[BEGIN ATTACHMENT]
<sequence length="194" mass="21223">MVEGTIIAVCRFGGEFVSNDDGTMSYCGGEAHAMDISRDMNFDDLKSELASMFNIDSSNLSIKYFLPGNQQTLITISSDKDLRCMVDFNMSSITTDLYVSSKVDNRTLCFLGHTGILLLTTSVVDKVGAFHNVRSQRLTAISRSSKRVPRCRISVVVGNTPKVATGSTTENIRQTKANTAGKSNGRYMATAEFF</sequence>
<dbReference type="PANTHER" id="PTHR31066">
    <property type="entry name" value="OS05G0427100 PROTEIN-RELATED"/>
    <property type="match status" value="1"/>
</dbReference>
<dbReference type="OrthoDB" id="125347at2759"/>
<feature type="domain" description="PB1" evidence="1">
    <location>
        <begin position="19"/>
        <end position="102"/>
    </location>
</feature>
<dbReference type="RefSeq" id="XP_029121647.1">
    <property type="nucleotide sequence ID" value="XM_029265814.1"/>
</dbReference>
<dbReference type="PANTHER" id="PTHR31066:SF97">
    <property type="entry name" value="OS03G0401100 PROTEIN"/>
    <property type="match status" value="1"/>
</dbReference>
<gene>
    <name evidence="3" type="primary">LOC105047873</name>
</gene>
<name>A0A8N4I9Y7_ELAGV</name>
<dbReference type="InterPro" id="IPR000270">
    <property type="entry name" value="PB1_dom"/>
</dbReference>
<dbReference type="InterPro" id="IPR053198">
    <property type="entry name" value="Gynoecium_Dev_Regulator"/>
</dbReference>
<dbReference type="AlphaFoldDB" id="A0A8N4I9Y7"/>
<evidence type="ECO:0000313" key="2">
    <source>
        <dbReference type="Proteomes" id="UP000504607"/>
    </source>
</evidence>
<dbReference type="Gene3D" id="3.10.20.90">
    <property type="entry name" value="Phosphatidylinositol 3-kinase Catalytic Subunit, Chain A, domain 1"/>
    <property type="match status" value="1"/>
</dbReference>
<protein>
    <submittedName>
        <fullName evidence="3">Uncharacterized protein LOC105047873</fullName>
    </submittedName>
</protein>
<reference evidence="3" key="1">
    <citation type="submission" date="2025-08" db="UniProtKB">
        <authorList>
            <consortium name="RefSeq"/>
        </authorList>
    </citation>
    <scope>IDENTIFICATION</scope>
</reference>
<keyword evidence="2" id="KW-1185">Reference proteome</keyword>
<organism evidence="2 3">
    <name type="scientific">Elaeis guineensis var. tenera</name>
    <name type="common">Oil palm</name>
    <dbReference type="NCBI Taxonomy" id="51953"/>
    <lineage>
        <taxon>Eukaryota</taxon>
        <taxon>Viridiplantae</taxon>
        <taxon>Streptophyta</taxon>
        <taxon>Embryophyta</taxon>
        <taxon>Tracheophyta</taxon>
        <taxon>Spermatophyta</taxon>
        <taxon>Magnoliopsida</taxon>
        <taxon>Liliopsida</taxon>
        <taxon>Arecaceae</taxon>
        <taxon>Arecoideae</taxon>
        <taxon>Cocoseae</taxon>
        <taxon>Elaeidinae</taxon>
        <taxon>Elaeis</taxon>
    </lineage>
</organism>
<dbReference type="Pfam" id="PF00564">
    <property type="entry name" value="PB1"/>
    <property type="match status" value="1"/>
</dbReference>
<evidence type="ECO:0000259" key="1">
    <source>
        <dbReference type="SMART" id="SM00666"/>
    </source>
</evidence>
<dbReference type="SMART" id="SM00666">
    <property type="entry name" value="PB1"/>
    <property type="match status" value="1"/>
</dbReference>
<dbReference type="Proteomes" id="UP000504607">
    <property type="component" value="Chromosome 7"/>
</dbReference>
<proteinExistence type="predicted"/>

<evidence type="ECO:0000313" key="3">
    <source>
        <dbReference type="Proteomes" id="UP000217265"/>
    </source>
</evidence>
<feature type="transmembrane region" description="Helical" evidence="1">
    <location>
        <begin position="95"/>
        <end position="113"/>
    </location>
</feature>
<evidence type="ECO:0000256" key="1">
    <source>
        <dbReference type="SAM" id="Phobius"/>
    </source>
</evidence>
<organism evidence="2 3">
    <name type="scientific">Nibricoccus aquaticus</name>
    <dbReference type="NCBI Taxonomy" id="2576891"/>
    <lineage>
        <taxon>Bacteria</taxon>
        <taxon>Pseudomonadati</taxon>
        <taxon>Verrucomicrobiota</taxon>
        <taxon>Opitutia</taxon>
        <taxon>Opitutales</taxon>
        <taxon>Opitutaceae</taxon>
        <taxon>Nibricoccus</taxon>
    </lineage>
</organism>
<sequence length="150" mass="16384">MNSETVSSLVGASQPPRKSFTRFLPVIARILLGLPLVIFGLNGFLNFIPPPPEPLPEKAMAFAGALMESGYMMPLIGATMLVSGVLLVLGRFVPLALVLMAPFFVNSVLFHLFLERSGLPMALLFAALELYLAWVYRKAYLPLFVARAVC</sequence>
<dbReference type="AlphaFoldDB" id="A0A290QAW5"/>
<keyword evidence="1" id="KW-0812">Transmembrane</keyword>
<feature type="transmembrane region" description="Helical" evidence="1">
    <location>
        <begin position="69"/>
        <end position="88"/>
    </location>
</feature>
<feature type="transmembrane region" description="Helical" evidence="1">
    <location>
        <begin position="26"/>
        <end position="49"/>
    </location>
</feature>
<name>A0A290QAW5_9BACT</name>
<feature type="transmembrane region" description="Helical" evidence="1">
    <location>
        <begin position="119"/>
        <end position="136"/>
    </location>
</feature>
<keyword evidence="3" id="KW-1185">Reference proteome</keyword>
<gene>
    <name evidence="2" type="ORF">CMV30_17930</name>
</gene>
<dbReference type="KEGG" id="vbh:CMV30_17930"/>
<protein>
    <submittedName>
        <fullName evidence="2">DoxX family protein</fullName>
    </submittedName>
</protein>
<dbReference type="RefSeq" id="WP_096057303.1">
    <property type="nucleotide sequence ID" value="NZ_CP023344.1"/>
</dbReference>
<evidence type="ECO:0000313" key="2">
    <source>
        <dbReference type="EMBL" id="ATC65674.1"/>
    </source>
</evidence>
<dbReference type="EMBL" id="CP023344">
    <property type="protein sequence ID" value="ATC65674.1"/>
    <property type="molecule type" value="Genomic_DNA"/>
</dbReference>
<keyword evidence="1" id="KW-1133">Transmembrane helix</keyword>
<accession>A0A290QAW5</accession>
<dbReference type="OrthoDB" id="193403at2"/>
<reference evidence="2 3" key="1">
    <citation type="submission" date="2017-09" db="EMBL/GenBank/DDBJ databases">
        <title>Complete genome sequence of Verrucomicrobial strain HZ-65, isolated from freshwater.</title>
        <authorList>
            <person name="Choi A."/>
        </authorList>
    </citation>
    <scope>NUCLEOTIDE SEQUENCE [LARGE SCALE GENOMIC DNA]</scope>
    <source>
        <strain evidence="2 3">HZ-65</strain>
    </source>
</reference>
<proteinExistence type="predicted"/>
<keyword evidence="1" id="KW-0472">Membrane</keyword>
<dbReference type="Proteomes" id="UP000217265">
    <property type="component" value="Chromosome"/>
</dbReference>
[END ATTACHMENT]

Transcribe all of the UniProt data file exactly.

<sequence length="194" mass="21223">MVEGTIIAVCRFGGEFVSNDDGTMSYCGGEAHAMDISRDMNFDDLKSELASMFNIDSSNLSIKYFLPGNQQTLITISSDKDLRCMVDFNMSSITTDLYVSSKVDNRTLCFLGHTGILLLTTSVVDKVGAFHNVRSQRLTAISRSSKRVPRCRISVVVGNTPKVATGSTTENIRQTKANTAGKSNGRYMATAEFF</sequence>
<dbReference type="PANTHER" id="PTHR31066">
    <property type="entry name" value="OS05G0427100 PROTEIN-RELATED"/>
    <property type="match status" value="1"/>
</dbReference>
<dbReference type="OrthoDB" id="125347at2759"/>
<feature type="domain" description="PB1" evidence="1">
    <location>
        <begin position="19"/>
        <end position="102"/>
    </location>
</feature>
<dbReference type="RefSeq" id="XP_029121647.1">
    <property type="nucleotide sequence ID" value="XM_029265814.1"/>
</dbReference>
<dbReference type="PANTHER" id="PTHR31066:SF97">
    <property type="entry name" value="OS03G0401100 PROTEIN"/>
    <property type="match status" value="1"/>
</dbReference>
<gene>
    <name evidence="3" type="primary">LOC105047873</name>
</gene>
<name>A0A8N4I9Y7_ELAGV</name>
<dbReference type="InterPro" id="IPR000270">
    <property type="entry name" value="PB1_dom"/>
</dbReference>
<dbReference type="InterPro" id="IPR053198">
    <property type="entry name" value="Gynoecium_Dev_Regulator"/>
</dbReference>
<dbReference type="AlphaFoldDB" id="A0A8N4I9Y7"/>
<evidence type="ECO:0000313" key="2">
    <source>
        <dbReference type="Proteomes" id="UP000504607"/>
    </source>
</evidence>
<dbReference type="Gene3D" id="3.10.20.90">
    <property type="entry name" value="Phosphatidylinositol 3-kinase Catalytic Subunit, Chain A, domain 1"/>
    <property type="match status" value="1"/>
</dbReference>
<protein>
    <submittedName>
        <fullName evidence="3">Uncharacterized protein LOC105047873</fullName>
    </submittedName>
</protein>
<reference evidence="3" key="1">
    <citation type="submission" date="2025-08" db="UniProtKB">
        <authorList>
            <consortium name="RefSeq"/>
        </authorList>
    </citation>
    <scope>IDENTIFICATION</scope>
</reference>
<keyword evidence="2" id="KW-1185">Reference proteome</keyword>
<organism evidence="2 3">
    <name type="scientific">Elaeis guineensis var. tenera</name>
    <name type="common">Oil palm</name>
    <dbReference type="NCBI Taxonomy" id="51953"/>
    <lineage>
        <taxon>Eukaryota</taxon>
        <taxon>Viridiplantae</taxon>
        <taxon>Streptophyta</taxon>
        <taxon>Embryophyta</taxon>
        <taxon>Tracheophyta</taxon>
        <taxon>Spermatophyta</taxon>
        <taxon>Magnoliopsida</taxon>
        <taxon>Liliopsida</taxon>
        <taxon>Arecaceae</taxon>
        <taxon>Arecoideae</taxon>
        <taxon>Cocoseae</taxon>
        <taxon>Elaeidinae</taxon>
        <taxon>Elaeis</taxon>
    </lineage>
</organism>
<dbReference type="Pfam" id="PF00564">
    <property type="entry name" value="PB1"/>
    <property type="match status" value="1"/>
</dbReference>
<evidence type="ECO:0000259" key="1">
    <source>
        <dbReference type="SMART" id="SM00666"/>
    </source>
</evidence>
<dbReference type="SMART" id="SM00666">
    <property type="entry name" value="PB1"/>
    <property type="match status" value="1"/>
</dbReference>
<dbReference type="Proteomes" id="UP000504607">
    <property type="component" value="Chromosome 7"/>
</dbReference>
<proteinExistence type="predicted"/>

<evidence type="ECO:0000313" key="3">
    <source>
        <dbReference type="Proteomes" id="UP000217265"/>
    </source>
</evidence>
<feature type="transmembrane region" description="Helical" evidence="1">
    <location>
        <begin position="95"/>
        <end position="113"/>
    </location>
</feature>
<evidence type="ECO:0000256" key="1">
    <source>
        <dbReference type="SAM" id="Phobius"/>
    </source>
</evidence>
<organism evidence="2 3">
    <name type="scientific">Nibricoccus aquaticus</name>
    <dbReference type="NCBI Taxonomy" id="2576891"/>
    <lineage>
        <taxon>Bacteria</taxon>
        <taxon>Pseudomonadati</taxon>
        <taxon>Verrucomicrobiota</taxon>
        <taxon>Opitutia</taxon>
        <taxon>Opitutales</taxon>
        <taxon>Opitutaceae</taxon>
        <taxon>Nibricoccus</taxon>
    </lineage>
</organism>
<sequence length="150" mass="16384">MNSETVSSLVGASQPPRKSFTRFLPVIARILLGLPLVIFGLNGFLNFIPPPPEPLPEKAMAFAGALMESGYMMPLIGATMLVSGVLLVLGRFVPLALVLMAPFFVNSVLFHLFLERSGLPMALLFAALELYLAWVYRKAYLPLFVARAVC</sequence>
<dbReference type="AlphaFoldDB" id="A0A290QAW5"/>
<keyword evidence="1" id="KW-0812">Transmembrane</keyword>
<feature type="transmembrane region" description="Helical" evidence="1">
    <location>
        <begin position="69"/>
        <end position="88"/>
    </location>
</feature>
<feature type="transmembrane region" description="Helical" evidence="1">
    <location>
        <begin position="26"/>
        <end position="49"/>
    </location>
</feature>
<name>A0A290QAW5_9BACT</name>
<feature type="transmembrane region" description="Helical" evidence="1">
    <location>
        <begin position="119"/>
        <end position="136"/>
    </location>
</feature>
<keyword evidence="3" id="KW-1185">Reference proteome</keyword>
<gene>
    <name evidence="2" type="ORF">CMV30_17930</name>
</gene>
<dbReference type="KEGG" id="vbh:CMV30_17930"/>
<protein>
    <submittedName>
        <fullName evidence="2">DoxX family protein</fullName>
    </submittedName>
</protein>
<dbReference type="RefSeq" id="WP_096057303.1">
    <property type="nucleotide sequence ID" value="NZ_CP023344.1"/>
</dbReference>
<evidence type="ECO:0000313" key="2">
    <source>
        <dbReference type="EMBL" id="ATC65674.1"/>
    </source>
</evidence>
<dbReference type="EMBL" id="CP023344">
    <property type="protein sequence ID" value="ATC65674.1"/>
    <property type="molecule type" value="Genomic_DNA"/>
</dbReference>
<keyword evidence="1" id="KW-1133">Transmembrane helix</keyword>
<accession>A0A290QAW5</accession>
<dbReference type="OrthoDB" id="193403at2"/>
<reference evidence="2 3" key="1">
    <citation type="submission" date="2017-09" db="EMBL/GenBank/DDBJ databases">
        <title>Complete genome sequence of Verrucomicrobial strain HZ-65, isolated from freshwater.</title>
        <authorList>
            <person name="Choi A."/>
        </authorList>
    </citation>
    <scope>NUCLEOTIDE SEQUENCE [LARGE SCALE GENOMIC DNA]</scope>
    <source>
        <strain evidence="2 3">HZ-65</strain>
    </source>
</reference>
<proteinExistence type="predicted"/>
<keyword evidence="1" id="KW-0472">Membrane</keyword>
<dbReference type="Proteomes" id="UP000217265">
    <property type="component" value="Chromosome"/>
</dbReference>